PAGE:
They will be able to claim the cash even if they don’t have a job, UK citizenship or any genuine claim to live in this country.
Critics fear the landmark ruling will open the “floodgates” to a wave of foreigners seeking state support from Britain with no intention of putting anything back into the country.
Yeah, floodgates. Why not just say "Wurrrrrrrrrrrrgh!" and be done with it? You're probably guessing there's a quote in there from the Tax Payers' Alliance, and indeed there is. You also may be wondering what you have to do in order to qualify for these benefits... well it's very simple:
Mrs Ibrahim arrived in the UK in 2003 to join her husband, named in court as Mr Yusuf. As a Danish national, he counted as a “migrant worker” from another EU country, with UK residency rights. This also applied to his wife.
The couple have four children of Danish nationality, aged 12, 10, eight and four. After working in the UK for five months, Mr Yusuf claimed incapacity benefit, and left the UK after being declared fit for work in March 2004.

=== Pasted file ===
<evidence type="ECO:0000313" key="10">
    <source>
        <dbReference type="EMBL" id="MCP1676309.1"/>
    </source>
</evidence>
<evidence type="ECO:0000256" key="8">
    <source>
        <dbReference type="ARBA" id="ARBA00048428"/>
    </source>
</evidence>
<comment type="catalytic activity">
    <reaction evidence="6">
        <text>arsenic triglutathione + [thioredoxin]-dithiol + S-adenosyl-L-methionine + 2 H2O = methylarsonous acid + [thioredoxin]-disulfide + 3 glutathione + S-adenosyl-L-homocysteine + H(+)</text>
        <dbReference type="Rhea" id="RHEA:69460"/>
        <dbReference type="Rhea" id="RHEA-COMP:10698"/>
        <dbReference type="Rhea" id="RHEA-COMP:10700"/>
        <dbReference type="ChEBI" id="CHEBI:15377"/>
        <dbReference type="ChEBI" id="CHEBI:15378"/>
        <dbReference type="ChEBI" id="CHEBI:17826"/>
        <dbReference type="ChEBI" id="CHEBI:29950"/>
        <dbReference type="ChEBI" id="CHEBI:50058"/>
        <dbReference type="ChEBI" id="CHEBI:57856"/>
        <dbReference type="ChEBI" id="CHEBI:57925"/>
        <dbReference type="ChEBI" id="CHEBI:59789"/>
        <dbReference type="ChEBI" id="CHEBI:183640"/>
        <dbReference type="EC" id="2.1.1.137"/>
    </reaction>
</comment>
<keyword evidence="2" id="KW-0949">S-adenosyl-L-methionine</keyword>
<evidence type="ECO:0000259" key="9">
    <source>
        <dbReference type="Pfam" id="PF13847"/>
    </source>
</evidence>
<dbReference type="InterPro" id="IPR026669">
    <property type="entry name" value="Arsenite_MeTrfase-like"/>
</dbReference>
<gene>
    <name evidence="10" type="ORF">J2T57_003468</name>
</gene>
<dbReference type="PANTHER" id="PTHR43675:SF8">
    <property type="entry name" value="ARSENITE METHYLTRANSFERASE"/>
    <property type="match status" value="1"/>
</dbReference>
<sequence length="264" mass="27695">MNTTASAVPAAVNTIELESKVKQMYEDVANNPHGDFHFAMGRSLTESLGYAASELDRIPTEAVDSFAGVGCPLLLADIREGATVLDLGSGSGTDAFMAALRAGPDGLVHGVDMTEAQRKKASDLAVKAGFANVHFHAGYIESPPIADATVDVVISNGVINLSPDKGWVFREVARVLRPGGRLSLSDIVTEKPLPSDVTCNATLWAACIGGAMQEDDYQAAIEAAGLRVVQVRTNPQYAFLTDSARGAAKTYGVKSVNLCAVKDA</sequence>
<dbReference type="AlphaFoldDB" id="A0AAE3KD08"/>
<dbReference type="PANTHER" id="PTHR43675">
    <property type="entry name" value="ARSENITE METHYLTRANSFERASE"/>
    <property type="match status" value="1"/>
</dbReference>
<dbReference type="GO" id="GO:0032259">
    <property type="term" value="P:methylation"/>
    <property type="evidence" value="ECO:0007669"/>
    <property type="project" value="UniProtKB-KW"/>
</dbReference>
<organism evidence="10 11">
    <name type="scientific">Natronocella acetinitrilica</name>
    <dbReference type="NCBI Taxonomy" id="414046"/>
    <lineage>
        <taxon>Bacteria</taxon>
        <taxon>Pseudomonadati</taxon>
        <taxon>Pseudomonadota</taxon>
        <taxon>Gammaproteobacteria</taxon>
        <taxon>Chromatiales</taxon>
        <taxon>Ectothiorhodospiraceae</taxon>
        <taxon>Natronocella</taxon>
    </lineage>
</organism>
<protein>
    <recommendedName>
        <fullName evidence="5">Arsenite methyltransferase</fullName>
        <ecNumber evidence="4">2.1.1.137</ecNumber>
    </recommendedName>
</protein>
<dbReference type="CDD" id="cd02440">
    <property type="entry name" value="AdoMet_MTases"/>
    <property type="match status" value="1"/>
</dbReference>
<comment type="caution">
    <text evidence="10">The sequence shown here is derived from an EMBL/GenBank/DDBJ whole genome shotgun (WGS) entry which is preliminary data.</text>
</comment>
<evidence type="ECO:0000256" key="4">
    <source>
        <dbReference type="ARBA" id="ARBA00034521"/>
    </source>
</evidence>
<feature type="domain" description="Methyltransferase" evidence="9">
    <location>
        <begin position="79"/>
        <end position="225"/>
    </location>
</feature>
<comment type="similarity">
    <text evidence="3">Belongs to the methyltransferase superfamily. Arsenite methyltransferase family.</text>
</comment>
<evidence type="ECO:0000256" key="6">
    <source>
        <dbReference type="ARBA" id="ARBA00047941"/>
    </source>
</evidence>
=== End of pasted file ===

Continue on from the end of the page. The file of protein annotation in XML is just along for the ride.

He then “ceased to satisfy the conditions for lawful residence” in the UK. Ms Ibrahim’s application for housing assistance was rejected by Harrow on the grounds that only people with a right of residence under EU law could apply.
But yesterday’s EU ruling said: “A parent caring for the child of a migrant worker who is in education in the host Member State has a right of residence in that State. That right is not conditional on the parent having sufficient resources not to become a burden on the social assistance system.”
Oh, I see, well that's a piece of piss, isn't it? I imagine lots of spouses of immigrant workers who pay tax over here and then go on to leave the country will sneakily enrol their children into school in the meantime, just to get the handouts for when they split up. I'm sure that's going to happen literally millions of times.
* All right, I made this one up.